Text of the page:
Figure 1: Multifunctional nanoparticle for drug delivery.
A liposomal reservoir system bearing local anesthetic benzocaine was developed for controlled and localized delivery via topical route. The liposomal suspension was incorporated into an ointment and gel base to deliver the drug with controlled release rate .
All cells are transporters of nutrients and intermediary metabolites, and the human genome codes of several types. However, the 'passive’ permeability of drugs occurs in the absence of carriers . Comparison of the rate of drug transport in natural versus synthetic membranes has shown that there is 100–fold increase or more, when using cell transporters. These transporters expressed in the tissues can be determined using expression profiling data of the cells. This provides significant information and can suggest what kind of carriers are important for taking drugs into those cells, which can ultimately improve the effectiveness of the drug. Drug entry into cells was previously assumed to be by diffusion through the lipid bilayer of the cell membrane, with the minimal contribution of transporter proteins. However, recent research has shown that drug uptake is mainly transporter–mediated . This suggests that uptake transporters may be a major determinant of characteristic of the drug response and a site where drug–drug interactions occur.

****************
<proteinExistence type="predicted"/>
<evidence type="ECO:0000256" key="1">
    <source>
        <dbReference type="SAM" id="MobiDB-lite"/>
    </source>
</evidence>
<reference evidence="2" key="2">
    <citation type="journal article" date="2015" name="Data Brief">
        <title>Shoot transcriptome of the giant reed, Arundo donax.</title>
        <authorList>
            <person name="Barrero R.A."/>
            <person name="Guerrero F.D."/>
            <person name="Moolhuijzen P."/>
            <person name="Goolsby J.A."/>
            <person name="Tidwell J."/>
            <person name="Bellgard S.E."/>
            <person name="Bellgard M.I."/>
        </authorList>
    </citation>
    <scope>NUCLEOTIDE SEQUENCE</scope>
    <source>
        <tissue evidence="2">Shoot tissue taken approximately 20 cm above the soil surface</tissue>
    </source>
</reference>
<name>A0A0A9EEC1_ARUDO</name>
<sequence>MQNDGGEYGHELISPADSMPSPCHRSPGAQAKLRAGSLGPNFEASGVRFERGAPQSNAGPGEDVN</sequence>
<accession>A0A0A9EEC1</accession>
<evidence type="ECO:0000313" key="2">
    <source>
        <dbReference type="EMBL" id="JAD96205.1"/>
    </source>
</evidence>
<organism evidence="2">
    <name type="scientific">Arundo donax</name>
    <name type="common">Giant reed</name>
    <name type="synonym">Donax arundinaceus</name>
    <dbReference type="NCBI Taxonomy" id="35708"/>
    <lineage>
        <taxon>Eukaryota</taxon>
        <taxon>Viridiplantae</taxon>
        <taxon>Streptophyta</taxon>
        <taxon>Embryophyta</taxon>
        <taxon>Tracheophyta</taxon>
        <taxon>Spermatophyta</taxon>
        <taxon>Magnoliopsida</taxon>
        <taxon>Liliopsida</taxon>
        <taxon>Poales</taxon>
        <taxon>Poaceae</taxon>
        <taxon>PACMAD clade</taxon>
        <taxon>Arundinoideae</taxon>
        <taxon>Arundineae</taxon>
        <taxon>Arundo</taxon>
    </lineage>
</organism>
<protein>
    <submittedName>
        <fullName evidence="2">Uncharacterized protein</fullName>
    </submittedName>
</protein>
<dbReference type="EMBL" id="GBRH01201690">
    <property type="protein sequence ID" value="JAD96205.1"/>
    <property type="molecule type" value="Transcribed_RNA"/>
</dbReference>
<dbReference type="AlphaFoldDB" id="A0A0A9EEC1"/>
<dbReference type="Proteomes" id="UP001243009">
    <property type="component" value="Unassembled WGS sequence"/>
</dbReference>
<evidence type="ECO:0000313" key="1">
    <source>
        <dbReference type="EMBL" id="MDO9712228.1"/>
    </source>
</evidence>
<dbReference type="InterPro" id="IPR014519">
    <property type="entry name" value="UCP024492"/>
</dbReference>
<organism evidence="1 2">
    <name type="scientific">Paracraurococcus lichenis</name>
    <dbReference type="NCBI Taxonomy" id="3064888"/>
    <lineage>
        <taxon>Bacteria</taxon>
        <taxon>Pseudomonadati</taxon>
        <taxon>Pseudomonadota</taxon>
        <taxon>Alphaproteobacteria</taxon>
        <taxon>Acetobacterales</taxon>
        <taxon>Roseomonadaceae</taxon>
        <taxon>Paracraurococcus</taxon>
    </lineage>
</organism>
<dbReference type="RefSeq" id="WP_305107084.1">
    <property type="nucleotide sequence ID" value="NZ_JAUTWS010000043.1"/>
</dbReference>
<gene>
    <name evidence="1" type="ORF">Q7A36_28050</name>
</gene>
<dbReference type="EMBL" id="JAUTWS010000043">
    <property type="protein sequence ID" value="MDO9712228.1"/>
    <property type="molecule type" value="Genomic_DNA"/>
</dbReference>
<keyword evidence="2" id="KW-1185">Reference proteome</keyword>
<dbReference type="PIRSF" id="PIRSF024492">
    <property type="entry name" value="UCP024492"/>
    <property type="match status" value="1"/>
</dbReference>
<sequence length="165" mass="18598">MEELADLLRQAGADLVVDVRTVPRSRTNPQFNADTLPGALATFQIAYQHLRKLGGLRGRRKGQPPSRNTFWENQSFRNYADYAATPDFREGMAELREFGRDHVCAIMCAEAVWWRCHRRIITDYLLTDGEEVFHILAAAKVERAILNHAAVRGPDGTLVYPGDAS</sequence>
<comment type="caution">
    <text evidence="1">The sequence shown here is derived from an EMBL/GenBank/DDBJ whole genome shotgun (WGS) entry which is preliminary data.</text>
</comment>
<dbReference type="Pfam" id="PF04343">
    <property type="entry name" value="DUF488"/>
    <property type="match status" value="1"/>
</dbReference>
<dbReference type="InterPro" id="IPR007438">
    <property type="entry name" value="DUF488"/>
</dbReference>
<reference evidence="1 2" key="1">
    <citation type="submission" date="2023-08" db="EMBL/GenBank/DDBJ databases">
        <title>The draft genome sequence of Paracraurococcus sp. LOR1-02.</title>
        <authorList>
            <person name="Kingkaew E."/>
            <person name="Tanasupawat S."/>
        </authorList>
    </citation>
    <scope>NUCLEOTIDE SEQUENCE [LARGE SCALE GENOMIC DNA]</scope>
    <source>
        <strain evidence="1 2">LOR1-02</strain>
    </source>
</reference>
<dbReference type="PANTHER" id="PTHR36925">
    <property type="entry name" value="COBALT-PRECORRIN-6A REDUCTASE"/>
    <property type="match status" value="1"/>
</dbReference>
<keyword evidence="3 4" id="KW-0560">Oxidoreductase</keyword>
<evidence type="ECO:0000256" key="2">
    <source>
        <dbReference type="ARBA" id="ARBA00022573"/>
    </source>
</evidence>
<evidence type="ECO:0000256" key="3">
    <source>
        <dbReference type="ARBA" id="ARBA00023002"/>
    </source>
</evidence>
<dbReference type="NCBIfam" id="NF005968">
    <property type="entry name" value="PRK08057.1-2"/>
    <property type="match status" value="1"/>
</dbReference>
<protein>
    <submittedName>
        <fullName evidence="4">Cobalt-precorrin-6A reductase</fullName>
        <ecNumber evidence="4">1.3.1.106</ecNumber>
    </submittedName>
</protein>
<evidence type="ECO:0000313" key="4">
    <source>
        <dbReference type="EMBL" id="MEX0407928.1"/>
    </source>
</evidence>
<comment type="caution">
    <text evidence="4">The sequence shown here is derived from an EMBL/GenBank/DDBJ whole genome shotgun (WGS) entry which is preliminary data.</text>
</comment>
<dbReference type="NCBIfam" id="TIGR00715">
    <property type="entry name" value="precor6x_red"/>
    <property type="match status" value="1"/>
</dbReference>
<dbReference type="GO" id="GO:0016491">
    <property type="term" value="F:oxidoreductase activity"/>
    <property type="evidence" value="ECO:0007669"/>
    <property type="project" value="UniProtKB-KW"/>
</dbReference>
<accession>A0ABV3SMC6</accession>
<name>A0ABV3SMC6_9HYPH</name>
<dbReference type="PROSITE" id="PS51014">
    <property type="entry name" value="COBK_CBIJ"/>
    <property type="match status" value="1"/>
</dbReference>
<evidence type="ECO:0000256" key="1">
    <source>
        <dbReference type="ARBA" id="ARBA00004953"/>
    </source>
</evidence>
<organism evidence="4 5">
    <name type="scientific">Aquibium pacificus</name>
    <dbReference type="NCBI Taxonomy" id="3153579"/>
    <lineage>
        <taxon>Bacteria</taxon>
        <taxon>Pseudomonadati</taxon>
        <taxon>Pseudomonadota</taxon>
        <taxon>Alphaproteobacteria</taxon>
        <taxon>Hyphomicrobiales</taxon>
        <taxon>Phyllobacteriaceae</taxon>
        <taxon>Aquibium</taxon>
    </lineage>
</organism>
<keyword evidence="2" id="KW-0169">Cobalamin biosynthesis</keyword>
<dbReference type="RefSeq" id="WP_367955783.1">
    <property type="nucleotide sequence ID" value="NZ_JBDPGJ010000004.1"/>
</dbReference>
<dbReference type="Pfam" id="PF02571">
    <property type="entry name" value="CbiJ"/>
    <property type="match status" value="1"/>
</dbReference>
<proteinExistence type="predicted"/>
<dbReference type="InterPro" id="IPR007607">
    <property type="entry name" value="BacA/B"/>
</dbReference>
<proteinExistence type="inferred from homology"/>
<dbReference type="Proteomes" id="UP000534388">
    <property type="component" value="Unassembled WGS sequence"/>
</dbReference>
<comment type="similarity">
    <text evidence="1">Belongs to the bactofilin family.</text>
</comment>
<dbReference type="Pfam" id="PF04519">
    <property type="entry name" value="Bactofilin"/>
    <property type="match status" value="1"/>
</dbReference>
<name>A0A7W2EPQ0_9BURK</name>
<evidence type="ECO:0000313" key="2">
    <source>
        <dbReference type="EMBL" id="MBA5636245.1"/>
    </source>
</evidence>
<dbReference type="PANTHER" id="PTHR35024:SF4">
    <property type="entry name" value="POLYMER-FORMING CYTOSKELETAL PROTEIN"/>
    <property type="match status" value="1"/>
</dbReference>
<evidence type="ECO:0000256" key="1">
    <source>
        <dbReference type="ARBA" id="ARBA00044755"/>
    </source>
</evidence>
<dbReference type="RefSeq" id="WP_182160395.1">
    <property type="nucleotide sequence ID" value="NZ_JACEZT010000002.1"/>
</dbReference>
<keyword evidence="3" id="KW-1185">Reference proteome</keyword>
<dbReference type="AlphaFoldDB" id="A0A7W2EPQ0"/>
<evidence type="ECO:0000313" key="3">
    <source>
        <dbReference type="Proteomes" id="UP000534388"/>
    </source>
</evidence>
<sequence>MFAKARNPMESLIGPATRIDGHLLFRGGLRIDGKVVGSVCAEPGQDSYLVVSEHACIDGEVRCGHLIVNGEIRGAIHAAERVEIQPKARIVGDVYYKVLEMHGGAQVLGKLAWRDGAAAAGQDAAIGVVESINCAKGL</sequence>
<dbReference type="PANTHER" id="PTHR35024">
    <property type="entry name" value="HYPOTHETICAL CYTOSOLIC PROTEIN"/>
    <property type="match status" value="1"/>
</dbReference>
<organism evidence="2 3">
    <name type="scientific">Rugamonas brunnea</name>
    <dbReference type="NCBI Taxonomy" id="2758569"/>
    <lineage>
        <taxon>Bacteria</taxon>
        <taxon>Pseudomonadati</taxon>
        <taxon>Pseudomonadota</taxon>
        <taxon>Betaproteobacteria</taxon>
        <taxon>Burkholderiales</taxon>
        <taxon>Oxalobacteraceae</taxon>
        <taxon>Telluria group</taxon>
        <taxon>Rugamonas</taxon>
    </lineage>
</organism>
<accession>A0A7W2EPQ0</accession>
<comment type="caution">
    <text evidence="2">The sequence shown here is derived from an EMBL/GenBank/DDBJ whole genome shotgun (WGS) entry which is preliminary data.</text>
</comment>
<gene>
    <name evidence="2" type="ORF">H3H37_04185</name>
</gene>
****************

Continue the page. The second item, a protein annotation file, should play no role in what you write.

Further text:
Accurately modelling of drug pharmacokinetics is difficult from a systems biological point of view. It requires knowledge of both the transporters and interaction of drug with transporters which are expressed in the cells and tissues . The physiologically based pharmacokinetic models try to model the character of the drug from the biophysical properties of the drug and their uptake by diffusion. The incorporation of transporter proteins and drug interactions into such models will greatly improve the drug delivery process. The way by which drugs localize in tissues and interact with transporter of the drugs can be determined. The yeast–based exporter expression system can be used for the initial screening of drugs for their equivalent transporters.